It is also noteworthy the eight economists who form ‘Economists for Brexit’ base their predictions that the Single Market is trade diverting rely on these traditional models and particularly the Neo Classical trade model of HOS. But how much credence can their view of trade diversion be given once it is realised that these models are unable to explain the vast majority of today’s trade? For example, these models do not address the intra industry trade referred to above and the fact that the firms we observe trading to today operate in oligopolistic or monopolistically competitive markets, rather than in the perfectly competitive markets, of the HOS models. Also the goods entering international trade today are often very similar to each other rather than the dissimilar goods predicted in the traditional models.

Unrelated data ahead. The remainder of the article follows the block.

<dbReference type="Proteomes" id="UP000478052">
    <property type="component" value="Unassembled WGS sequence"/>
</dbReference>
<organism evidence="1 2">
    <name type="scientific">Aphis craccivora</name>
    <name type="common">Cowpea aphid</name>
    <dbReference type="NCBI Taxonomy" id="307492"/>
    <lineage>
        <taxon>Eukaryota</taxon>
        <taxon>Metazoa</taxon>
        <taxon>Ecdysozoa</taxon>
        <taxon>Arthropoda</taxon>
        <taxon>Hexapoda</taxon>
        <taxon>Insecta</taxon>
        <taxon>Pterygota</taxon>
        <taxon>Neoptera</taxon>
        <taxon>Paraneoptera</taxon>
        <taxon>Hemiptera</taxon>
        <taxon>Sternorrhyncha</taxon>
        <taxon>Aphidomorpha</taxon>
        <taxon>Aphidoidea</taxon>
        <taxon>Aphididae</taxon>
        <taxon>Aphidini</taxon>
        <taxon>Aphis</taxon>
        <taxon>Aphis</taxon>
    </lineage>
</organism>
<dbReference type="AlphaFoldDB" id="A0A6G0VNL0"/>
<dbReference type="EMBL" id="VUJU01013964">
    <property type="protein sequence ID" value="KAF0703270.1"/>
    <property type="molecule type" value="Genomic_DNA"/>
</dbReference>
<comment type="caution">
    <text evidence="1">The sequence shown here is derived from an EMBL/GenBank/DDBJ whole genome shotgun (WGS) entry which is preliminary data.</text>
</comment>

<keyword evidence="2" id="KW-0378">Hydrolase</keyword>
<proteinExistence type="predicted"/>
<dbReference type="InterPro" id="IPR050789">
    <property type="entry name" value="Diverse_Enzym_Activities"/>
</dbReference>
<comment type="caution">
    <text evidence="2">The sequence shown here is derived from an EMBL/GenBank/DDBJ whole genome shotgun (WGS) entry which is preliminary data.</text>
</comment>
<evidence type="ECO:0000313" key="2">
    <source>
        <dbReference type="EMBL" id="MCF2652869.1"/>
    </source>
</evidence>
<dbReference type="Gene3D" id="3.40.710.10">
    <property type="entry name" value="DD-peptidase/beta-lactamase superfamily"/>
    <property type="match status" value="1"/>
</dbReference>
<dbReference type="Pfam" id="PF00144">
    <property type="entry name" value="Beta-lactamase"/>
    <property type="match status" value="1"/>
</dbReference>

In order to understand modern trading patterns we have to turn to the New Trade Theory (NTT) of Paul Krugman and others. In NTT, geographical location and the extent of the market are crucially important factors in satisfying consumers’ preferences for a whole range of products, many of which are close substitutes for each other. Specifically, in NTT businesses tend to congregate geographically or agglomerate, a concept initially noted by Adam Smith and discussed extensively by Krugman. That is, the opening of similar companies in a particular location attracts workers with skills in that business, which, in turn, draws in more businesses seeking experienced employees and the network effects (i.e. externalities from other firms) available. The agglomeration, in turn, is decided by the size of the market.